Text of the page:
Without knowing exactly why, scientists have long observed that people who regularly take non-steroidal anti-inflammatory drugs like aspirin have lower incidences of certain types of cancer.
Now, in a study appearing in Cancer Cell magazine, investigators at Sanford-Burnham Medical Research Institute and their colleagues have figured out how one such drug, called Sulindac, inhibits the growth of tumors. The study reveals that the drug shuts down cancer cell growth, and initiates the death of cells by binding to a nuclear receptor, that can then turn genes on or off.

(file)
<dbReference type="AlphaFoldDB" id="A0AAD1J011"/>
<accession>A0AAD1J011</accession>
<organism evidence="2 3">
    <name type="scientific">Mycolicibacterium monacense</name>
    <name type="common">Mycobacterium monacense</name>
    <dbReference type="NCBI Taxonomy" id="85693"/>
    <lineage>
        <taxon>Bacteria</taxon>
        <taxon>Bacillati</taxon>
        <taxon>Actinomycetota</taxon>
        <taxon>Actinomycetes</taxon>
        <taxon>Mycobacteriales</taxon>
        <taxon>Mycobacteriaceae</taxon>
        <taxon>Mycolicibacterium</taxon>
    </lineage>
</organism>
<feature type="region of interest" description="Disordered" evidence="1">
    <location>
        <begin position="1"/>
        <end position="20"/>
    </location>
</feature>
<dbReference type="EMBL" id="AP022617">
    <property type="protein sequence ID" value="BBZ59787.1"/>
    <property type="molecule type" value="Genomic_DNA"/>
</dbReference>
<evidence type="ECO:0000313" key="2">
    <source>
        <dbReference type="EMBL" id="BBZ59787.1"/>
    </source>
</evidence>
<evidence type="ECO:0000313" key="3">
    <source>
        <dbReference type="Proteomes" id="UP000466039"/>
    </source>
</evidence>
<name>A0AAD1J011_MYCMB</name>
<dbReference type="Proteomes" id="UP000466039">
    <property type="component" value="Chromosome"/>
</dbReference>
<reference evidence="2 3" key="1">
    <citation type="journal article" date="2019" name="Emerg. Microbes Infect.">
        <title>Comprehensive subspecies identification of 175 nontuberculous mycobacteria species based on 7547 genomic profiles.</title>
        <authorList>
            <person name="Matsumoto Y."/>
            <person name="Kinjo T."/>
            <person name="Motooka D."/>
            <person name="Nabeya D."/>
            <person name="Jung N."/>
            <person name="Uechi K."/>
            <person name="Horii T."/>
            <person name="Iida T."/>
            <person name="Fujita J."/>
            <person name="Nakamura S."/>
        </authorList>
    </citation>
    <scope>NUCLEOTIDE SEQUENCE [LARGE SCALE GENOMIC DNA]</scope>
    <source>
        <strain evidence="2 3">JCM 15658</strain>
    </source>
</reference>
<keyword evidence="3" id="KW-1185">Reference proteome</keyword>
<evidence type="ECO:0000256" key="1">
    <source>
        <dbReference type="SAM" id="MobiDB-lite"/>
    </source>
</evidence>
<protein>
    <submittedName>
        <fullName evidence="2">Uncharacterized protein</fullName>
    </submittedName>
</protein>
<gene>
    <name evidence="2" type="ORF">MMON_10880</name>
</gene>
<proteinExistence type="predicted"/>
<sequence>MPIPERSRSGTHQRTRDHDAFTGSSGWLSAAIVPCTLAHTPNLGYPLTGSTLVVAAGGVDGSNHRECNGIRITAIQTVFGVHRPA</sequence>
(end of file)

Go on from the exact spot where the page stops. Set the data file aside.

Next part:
Sulindac is currently prescribed for the treatment of pain and fever, and to help relieve symptoms of arthritis. The current study demonstrates a new application as a potential anti-cancer treatment that targets certain kinds of tumors.